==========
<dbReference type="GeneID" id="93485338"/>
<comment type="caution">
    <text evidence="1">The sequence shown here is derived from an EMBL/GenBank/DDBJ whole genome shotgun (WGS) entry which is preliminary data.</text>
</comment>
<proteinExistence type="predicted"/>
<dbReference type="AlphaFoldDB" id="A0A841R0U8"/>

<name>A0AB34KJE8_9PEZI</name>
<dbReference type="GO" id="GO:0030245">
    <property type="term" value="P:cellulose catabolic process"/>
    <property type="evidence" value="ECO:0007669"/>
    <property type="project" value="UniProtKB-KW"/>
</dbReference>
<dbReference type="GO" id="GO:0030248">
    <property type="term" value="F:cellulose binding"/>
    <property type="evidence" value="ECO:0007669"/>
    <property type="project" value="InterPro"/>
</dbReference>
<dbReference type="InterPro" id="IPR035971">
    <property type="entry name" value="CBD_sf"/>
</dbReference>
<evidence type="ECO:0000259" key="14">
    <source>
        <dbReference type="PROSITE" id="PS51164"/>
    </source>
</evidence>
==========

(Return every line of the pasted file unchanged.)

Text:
<dbReference type="GeneID" id="93485338"/>
<comment type="caution">
    <text evidence="1">The sequence shown here is derived from an EMBL/GenBank/DDBJ whole genome shotgun (WGS) entry which is preliminary data.</text>
</comment>
<proteinExistence type="predicted"/>
<dbReference type="AlphaFoldDB" id="A0A841R0U8"/>

<name>A0AB34KJE8_9PEZI</name>
<dbReference type="GO" id="GO:0030245">
    <property type="term" value="P:cellulose catabolic process"/>
    <property type="evidence" value="ECO:0007669"/>
    <property type="project" value="UniProtKB-KW"/>
</dbReference>
<dbReference type="GO" id="GO:0030248">
    <property type="term" value="F:cellulose binding"/>
    <property type="evidence" value="ECO:0007669"/>
    <property type="project" value="InterPro"/>
</dbReference>
<dbReference type="InterPro" id="IPR035971">
    <property type="entry name" value="CBD_sf"/>
</dbReference>
<evidence type="ECO:0000259" key="14">
    <source>
        <dbReference type="PROSITE" id="PS51164"/>
    </source>
</evidence>